Satire and Parody in Contemporary Literature of Afghanistan

Satire and parody, as means to amuse the reader, stealthily ridicule the self-indulgent ruler and subtly remind him of his flaws and foibles have long had a prominent niche in classical and modern Persian literature. Anvari Abivardi, Suzani Samarqandi, and particularly Obeid Zakan are the prime examples of Iran's classical satirical poets. In modern times, the likes of Mirzadeh Eshqi, Iraj Mirza, Dehkhoda and Mirza Jahangir khan set their own unique style on the tradition.

In Afghanistan, Mahmud Tarzi was perhaps the first contemporary writer and journalist who produced and introduced satirical works. Later on, Haj Ismail Harati and Shayaq Jamal, defying the censors, further popularized satirical poetry. In more recent periods, a number of poets, including Talib Qandihari, Nasir Nasib, and Shirali Qanun, valiantly tried to echo the hardships of Afghanis' daily life and the anomalies of their social interactions in their satiric works. However, due to suffocating and ever present censorship, their satiric works only aimed at no more than price gouging, superstition, and low level bureaucratic corruption. In the same period, satiric sketches and cartoons added a new dimension to the Afghan satirical repertoire. With less restrictive laws, cartoonists such as Hamid Navid, Tariq Marzban, and particularly Homayoun Hozhab Shinwari, succeeded in producing more biting satirical works.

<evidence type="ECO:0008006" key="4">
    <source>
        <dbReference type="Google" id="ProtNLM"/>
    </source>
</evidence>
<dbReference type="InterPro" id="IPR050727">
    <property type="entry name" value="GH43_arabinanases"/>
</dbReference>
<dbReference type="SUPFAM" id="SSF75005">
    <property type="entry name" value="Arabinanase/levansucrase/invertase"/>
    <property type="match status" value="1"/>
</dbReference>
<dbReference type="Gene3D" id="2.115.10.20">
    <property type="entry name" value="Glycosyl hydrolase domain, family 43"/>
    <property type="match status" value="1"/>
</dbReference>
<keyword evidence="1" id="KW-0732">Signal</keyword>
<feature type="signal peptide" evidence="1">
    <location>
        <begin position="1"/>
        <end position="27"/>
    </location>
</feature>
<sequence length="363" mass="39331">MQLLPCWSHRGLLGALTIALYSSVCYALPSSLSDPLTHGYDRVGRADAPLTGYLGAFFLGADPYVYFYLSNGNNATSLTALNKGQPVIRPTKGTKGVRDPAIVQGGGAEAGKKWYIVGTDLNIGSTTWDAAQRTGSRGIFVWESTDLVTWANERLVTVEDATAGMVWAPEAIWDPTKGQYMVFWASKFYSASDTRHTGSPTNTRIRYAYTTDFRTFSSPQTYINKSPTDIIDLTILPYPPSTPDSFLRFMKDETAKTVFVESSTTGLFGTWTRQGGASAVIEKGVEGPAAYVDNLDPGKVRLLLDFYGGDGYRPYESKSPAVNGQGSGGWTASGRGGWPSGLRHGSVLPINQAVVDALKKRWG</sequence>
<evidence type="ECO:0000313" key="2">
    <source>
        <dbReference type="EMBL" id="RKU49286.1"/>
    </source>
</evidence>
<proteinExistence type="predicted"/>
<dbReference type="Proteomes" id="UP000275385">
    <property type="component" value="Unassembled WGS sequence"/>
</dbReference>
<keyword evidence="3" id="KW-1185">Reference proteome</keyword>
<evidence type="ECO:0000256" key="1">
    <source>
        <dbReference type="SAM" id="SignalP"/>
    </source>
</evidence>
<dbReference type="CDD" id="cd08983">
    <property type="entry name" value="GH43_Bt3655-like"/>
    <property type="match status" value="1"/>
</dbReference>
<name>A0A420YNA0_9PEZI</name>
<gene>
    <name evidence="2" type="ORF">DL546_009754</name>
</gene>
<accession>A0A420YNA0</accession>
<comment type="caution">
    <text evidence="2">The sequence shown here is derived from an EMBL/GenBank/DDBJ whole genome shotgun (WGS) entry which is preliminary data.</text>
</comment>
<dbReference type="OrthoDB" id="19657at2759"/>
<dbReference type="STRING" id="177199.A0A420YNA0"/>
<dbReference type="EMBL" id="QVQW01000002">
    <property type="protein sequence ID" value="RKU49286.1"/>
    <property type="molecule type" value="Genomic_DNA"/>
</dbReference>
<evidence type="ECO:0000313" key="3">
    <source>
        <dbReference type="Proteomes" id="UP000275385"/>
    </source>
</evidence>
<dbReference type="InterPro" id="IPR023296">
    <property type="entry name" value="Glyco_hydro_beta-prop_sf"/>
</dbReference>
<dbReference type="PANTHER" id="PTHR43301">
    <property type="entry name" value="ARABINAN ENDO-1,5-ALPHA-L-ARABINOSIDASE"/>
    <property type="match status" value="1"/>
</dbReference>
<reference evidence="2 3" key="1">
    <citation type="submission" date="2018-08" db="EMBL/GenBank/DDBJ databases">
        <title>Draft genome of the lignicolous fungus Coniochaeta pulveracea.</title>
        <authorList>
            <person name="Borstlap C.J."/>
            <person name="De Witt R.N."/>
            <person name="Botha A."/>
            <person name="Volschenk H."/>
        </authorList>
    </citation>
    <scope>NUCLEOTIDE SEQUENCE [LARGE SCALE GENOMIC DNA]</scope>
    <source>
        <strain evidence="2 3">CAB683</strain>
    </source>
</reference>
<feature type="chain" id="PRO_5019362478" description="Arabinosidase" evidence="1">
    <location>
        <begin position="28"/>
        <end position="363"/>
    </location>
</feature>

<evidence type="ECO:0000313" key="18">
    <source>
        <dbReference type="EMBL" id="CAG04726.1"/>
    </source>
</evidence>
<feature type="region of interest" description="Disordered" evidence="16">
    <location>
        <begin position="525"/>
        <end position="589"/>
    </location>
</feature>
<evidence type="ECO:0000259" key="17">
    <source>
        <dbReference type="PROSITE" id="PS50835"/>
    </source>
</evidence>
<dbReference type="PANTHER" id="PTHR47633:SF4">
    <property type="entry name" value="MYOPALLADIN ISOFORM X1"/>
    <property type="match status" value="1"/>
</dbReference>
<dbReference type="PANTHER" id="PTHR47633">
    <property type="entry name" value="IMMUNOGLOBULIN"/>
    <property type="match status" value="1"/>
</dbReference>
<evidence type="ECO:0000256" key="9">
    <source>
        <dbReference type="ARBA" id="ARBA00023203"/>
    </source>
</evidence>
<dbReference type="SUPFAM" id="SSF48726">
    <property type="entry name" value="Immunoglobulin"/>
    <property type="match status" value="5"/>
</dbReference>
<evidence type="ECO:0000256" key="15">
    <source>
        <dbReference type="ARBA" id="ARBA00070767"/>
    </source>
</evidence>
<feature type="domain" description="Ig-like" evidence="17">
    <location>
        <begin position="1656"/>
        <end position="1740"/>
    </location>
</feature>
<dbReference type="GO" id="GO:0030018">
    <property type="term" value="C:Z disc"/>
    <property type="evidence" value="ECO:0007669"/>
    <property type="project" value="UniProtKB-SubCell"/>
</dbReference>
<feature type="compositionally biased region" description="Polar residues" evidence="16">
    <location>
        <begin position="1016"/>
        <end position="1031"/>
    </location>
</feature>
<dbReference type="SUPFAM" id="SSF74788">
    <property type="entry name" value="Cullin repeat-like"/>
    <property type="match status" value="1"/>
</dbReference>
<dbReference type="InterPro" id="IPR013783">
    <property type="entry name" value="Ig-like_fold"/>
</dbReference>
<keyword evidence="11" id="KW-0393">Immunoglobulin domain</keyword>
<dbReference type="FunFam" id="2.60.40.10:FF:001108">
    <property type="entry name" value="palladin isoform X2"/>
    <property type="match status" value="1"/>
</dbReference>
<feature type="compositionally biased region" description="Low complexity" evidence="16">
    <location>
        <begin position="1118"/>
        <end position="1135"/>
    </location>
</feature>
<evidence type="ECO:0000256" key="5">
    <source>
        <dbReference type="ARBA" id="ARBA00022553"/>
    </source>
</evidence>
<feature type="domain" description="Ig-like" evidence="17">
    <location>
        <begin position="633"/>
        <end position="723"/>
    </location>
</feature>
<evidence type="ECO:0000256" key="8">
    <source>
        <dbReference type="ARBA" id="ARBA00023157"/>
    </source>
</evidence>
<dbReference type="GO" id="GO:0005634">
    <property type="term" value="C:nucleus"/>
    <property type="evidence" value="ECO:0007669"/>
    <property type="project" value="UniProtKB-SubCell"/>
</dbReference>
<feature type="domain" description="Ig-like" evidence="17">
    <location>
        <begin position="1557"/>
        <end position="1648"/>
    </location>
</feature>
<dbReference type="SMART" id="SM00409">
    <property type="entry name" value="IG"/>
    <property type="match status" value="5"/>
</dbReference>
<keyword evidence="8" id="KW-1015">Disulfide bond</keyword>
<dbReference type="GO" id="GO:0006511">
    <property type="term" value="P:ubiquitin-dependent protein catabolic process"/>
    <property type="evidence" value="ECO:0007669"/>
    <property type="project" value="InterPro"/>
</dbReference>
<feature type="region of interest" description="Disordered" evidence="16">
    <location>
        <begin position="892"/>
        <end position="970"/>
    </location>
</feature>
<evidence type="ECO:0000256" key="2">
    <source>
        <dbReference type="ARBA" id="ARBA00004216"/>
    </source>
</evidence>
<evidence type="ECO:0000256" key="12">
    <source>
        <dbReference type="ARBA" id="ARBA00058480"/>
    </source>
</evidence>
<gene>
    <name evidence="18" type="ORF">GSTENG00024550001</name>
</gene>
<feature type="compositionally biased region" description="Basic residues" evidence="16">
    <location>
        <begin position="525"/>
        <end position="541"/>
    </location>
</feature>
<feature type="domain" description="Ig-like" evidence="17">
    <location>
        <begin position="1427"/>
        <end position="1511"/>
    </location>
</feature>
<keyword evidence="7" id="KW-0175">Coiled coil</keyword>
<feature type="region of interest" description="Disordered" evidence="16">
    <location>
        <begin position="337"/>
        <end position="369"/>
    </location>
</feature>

Tarjoman was the first weekly journal in the pre Soviet invasion of Afghanistan that was devoted exclusively to satire and parody and soon after its publication attracted most of Afghanistan's satirical writers. With the fall of Taliban regime and its suppression censorship, there has been a revival of satiric journals and publications in Afghanistan, of which the most prominent are Zanbil-I Gham and Chai-I Dagh

Jalal Noorani
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